22 October 2015
Squatter settlements all over the world are called informal settlements because they are not part of the official plan. Nearly 1 billion people who live in squatter settlements are people who came to the city in search of jobs, needed a place to live that they could afford, and, not being able to find it on the private market, built it for themselves on land that wasn’t their own. Undoubtedly, the growth of future cities depends upon how well we are able to plan for the ‘unplanned’. The generic theme evolving from Asia, Latin America and Africa is that as cities expand, the ‘informal’ sector grows faster than the ‘formal’ sector. This means that our plans will need paradigmatic change to deal with the heterogeneous housing and mobility needs of growing city populations. We will have to plan spaces for activities which cannot be always well defined and predicted. It is better to plan for what is inevitable than to turn a blind eye to the future.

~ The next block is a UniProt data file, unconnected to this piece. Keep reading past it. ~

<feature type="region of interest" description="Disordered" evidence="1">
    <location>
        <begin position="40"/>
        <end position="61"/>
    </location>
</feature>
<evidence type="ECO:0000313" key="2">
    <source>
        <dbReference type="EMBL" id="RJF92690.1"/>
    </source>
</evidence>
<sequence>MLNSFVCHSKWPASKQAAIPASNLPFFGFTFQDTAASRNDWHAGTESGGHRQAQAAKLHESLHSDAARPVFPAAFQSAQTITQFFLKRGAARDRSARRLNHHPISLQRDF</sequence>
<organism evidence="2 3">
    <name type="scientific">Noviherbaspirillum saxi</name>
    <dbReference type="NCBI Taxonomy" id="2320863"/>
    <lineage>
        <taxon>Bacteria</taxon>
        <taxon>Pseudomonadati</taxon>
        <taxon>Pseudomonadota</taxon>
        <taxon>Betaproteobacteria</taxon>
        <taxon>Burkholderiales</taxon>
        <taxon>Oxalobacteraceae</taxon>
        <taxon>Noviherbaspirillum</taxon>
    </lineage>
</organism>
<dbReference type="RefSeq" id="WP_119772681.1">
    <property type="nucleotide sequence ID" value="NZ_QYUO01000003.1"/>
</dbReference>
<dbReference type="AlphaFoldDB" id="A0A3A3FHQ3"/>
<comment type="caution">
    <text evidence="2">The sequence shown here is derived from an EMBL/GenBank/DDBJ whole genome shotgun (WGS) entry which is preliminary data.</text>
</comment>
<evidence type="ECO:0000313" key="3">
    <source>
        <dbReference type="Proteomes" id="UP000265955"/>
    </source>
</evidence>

Prof. Geetam Tiwari is currently the MoUD Chair Professor in the Department of Civil Engineering and Coordinator TRIPP, at the Indian Institute of Technology, New Dehli, India. She teaches transportation planning, traffic engineering and transport economics and finance to Masters and Bachelors students apart from guiding Ph.D students working in the area of Transport Planning, Safety and Non-motorised transport. Tiwari was appointed an honorary doctor by Chalmers University, Sweden in 2012, for her visionary research and socially beneficial research on transport. Tiwari has written, edited and contributed to various books in the field of urban transportation systems, road safety and injury prevention.
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